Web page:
Injury-related deaths among Finnish adolescents in 1971-2002

Injury. 2005 Sep;36(9):1016-21. doi: 10.1016/j.injury.2005.05.029.


The purpose of our study was to examine the nationwide trends in the age- and sex-specific incidence rates of fatal injuries among 10-19-year-old adolescents in Finland, a country with a well-defined white population of 5.2 million. A population-based study was based on Official Cause-of-Death Statistics of Finland. We included adolescents aged 10-19 years who died because of an injury in 1971-2002. During the study period, the incidence of injury-related deaths declined considerably, from 43.0 (per 100,000 persons) (95% confidence interval (CI): 38.5, 47.5) in 1971 to 19.9 (95% CI: 16.5, 23.4) in 2002 (p<0.001). The decrease was seen in both genders. The decline in injury deaths was mainly due to decrease of deaths in traffic accidents. A sharp peak in boys' suicides was found during economic depression. To sum up, the incidence of adolescent injury deaths declined considerably in Finland between 1971 and 2002. The reasons for this positive development are probably multifactorial, including improvements in traffic safety and emergency services. The trend in intentional deaths showed no change during the 32-year study period and therefore prevention of adolescent violence and suicides should also receive attention.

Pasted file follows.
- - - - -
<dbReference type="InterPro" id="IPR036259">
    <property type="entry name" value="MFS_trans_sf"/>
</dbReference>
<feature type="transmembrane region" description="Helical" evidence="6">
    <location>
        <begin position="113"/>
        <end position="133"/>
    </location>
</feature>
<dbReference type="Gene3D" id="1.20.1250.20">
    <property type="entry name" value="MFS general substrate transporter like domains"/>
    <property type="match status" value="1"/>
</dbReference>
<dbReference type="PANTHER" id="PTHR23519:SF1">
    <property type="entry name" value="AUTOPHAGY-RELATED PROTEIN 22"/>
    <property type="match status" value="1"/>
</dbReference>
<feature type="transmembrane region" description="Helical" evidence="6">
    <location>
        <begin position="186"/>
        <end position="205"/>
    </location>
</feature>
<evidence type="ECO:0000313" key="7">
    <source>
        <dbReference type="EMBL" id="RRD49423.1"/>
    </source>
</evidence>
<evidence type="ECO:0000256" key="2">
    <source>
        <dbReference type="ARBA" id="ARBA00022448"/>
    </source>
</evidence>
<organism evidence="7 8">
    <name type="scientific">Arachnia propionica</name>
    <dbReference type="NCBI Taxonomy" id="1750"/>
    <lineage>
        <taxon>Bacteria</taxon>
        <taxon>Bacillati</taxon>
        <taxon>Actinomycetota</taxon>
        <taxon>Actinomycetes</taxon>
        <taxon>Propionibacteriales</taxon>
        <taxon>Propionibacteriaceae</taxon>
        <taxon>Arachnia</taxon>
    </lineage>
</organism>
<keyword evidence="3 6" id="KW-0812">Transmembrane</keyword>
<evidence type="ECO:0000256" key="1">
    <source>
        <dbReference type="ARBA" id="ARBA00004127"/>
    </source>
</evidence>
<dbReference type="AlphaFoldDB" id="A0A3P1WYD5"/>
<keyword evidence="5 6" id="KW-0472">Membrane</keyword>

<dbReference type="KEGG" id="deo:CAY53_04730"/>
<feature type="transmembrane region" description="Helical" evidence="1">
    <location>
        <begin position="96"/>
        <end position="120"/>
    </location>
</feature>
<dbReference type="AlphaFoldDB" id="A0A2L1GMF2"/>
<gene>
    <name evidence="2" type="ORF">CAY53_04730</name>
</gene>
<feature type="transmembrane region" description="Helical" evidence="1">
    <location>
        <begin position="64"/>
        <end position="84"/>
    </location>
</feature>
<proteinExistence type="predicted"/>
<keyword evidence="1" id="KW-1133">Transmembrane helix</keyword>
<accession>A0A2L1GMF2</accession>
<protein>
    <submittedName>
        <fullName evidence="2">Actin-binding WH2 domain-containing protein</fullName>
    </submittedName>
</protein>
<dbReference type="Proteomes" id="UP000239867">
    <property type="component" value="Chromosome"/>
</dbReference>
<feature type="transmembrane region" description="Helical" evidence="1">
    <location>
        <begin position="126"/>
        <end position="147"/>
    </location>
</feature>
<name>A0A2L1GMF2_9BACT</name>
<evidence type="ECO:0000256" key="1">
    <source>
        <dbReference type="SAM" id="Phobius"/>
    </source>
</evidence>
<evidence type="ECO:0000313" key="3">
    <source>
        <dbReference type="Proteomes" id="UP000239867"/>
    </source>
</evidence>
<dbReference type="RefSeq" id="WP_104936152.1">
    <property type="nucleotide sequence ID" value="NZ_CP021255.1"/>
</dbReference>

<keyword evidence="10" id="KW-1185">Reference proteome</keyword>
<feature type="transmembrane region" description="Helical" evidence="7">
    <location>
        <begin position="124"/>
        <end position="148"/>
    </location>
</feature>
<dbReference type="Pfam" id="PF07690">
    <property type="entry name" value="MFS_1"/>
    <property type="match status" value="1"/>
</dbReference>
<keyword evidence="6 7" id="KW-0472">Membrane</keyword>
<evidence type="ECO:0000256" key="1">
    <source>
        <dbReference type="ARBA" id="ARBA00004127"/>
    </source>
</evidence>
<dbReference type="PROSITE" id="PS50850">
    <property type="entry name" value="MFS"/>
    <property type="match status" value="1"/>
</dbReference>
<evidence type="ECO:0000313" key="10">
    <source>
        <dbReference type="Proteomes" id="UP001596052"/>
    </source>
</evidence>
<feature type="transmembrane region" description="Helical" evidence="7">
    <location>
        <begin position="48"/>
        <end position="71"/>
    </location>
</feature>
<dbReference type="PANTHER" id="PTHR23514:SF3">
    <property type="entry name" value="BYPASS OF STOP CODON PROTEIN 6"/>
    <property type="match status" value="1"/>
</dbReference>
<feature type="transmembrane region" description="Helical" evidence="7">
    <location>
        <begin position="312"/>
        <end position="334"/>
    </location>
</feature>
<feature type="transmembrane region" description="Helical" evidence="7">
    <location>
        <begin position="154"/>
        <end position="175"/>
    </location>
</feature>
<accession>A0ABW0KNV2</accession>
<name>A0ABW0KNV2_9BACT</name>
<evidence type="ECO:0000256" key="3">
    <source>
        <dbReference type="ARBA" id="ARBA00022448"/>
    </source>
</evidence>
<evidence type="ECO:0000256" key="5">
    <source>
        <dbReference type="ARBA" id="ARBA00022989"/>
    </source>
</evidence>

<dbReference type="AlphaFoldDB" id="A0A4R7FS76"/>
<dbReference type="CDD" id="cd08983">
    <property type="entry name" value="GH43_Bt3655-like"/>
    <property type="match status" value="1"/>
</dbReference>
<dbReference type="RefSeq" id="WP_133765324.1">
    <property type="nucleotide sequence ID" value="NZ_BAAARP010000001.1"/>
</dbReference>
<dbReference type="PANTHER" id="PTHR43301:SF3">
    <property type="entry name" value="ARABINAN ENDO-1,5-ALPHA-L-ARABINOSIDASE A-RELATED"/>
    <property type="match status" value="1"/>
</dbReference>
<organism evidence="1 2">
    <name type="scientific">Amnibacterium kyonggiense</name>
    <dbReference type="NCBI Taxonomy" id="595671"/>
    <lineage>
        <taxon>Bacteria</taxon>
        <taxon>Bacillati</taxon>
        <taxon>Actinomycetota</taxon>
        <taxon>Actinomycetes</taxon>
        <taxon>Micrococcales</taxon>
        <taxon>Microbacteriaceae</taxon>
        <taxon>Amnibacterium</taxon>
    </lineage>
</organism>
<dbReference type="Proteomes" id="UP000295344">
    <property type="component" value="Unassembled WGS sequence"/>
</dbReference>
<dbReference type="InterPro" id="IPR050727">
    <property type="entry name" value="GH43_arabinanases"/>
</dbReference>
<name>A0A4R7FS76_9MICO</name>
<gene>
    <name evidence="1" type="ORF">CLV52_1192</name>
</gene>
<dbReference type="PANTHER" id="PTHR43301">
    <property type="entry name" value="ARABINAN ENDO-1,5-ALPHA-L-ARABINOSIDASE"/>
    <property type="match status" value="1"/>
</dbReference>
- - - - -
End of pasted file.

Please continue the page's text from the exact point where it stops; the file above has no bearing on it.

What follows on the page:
Publication types

  • Research Support, Non-U.S. Gov't

MeSH terms

  • Accidents
  • Adolescent
  • Adult
  • Age Distribution
  • Cause of Death
  • Child
  • Female
  • Finland / epidemiology
  • Humans
  • Incidence
  • Male
  • Sex Distribution
  • Violence
  • Wounds and Injuries / mortality*